Rodrigo has mastered the unsexy art that could solve Leeds’ key problem
Fire up the YouTube compilations, baby. Leeds United are back and about to break their transfer record with the eye-catching £30million signing of Valencia striker Rodrigo. Since it’s 2020, we’re here to offer you the definitive take on the Spain international without ever really having seen him play.
Of course, any mention of Leeds United and strikers means talk will inevitably turn to the positives and negatives of a certain Patrick Bamford, so let me just get it out of the way and make my own position clear: he’s worked his bollocks off to earn a chance in the Premier League, performing admirably in the face of intense scrutiny and, at least online, abuse. But equally: I wanted to strangle him for about 95% of the season.
That’s always the problem with Bamford; his work-rate and general uncoolness make him endearing, yet watching him try to put the ball into the back of the net is about as comfortable as watching Jason McAteer try to decipher the enigma code. In Bamford’s defence, he is not the only member of Leeds’ squad afflicted with this particular problem.
Enter Rodrigo, with a transfer fee that would make Ken Bates cancel Christmas, 22 caps for Spain and, erm, his own relatively underwhelming goalscoring record.
Just twice has the forward reached double figures in a single league campaign – although he has often played as a second striker or out wide – prompting some corners of Twitter to question how much of an upgrade he actually is on Bamford.
It’s impossible to conclude until Rodrigo pulls on the white shirt, but after watching a compilation of his Valencia highlights, one thing does stand out: he’s really good at tap-ins.
Compilations are designed for nutmegs, elasticos and volleys. The entire second half of a Rodrigo compilation posted by La Liga’s English-language Twitter account is mainly made up of clips of him rolling the ball into an empty net from six yards out – and a YouTube video of all his goals for Valencia, posted six months ago, confirms that is regularly the case.
Sure, that may not seem like much, but it could prove crucial within Marcelo Bielsa’s style of play, which sees Leeds continually look to find space out wide before cutting the ball back or drilling a cross across the six-yard box until the opposition are worn down.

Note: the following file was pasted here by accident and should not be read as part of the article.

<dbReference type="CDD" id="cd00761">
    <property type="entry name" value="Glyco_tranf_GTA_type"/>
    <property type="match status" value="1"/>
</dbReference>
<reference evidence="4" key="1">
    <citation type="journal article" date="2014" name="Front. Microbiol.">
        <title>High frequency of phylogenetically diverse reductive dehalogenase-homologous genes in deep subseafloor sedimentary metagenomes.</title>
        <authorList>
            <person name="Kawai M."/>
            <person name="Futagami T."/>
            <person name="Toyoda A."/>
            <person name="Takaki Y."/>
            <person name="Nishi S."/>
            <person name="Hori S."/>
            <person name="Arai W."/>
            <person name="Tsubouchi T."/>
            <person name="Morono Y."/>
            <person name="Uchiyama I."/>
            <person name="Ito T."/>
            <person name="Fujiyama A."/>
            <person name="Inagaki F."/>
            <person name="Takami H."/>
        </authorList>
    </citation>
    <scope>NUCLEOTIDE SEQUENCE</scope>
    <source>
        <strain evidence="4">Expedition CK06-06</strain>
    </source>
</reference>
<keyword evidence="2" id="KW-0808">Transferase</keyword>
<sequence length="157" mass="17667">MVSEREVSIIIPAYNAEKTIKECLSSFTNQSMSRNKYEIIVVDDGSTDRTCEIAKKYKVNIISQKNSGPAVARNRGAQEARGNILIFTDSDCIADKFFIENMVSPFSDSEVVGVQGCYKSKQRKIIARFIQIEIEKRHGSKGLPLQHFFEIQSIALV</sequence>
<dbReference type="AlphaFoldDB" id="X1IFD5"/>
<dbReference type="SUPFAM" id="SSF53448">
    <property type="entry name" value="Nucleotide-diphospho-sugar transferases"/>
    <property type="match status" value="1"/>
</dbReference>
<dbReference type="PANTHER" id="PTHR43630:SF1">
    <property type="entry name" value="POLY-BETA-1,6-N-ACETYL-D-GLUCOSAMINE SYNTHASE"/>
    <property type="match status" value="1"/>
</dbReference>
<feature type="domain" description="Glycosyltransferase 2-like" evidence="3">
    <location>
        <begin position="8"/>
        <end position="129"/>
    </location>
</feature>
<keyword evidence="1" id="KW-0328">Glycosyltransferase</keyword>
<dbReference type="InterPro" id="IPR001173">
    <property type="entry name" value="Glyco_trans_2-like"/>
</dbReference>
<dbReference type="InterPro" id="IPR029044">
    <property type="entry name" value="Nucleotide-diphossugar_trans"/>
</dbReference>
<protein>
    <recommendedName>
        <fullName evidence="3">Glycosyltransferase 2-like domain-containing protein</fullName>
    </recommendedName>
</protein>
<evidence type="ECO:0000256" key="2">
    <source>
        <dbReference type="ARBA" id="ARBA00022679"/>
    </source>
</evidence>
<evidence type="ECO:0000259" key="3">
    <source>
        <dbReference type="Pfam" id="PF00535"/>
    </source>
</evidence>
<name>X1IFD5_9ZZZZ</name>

Bamford performs a key role in leading the Peacocks’ press to ensure they win the ball back as soon as possible and try again, but when he’s not squandering chances he’s often guilty of not sniffing out where an opportunity will present itself.
His remit from Bielsa obviously demands he is involved in far more other areas of the game, but he regularly provokes the urge to shake him by the shoulders and tell him to stand on the penalty spot to give him the best possible chance of getting on the end of Leeds’ relentless attacks. Eddie Nketiah reaped the rewards of such an instinct, albeit he lacked the other required facets to his game to displace Bamford in Bielsa’s starting XI.
Bamford has defended his goalscoring record in the past by suggesting the work demanded of him often means he is too tired to be as sharp in front of goal as he would like. The stats back that up: Bamford was a far more effective striker in his second season at Elland Road, and the team as a whole performed better as a result, yet his minutes-per-goal ratio in the Championship dropped from a goal every 161.1 minutes in 2018-19 to one every 216.5 minutes in 2019-20.
The suspicion has always been that a better striker will be able to combine the two sides of the game more naturally. Rodrigo will be the litmus test in Bielsa’s own take on the age-old battle between nature and nature: talent vs lung capacity.
Bamford will no doubt start on the opening day at Anfield, and most likely the following weeks, as Rodrigo is taught the difference between match fit and Bielsa fit.
When he finally gets a chance, Leeds fans may be expecting something a bit sexier than six-yard tap-ins from the most expensive signing in their history. But if the goals start to arrive, that should be enough to turn them on.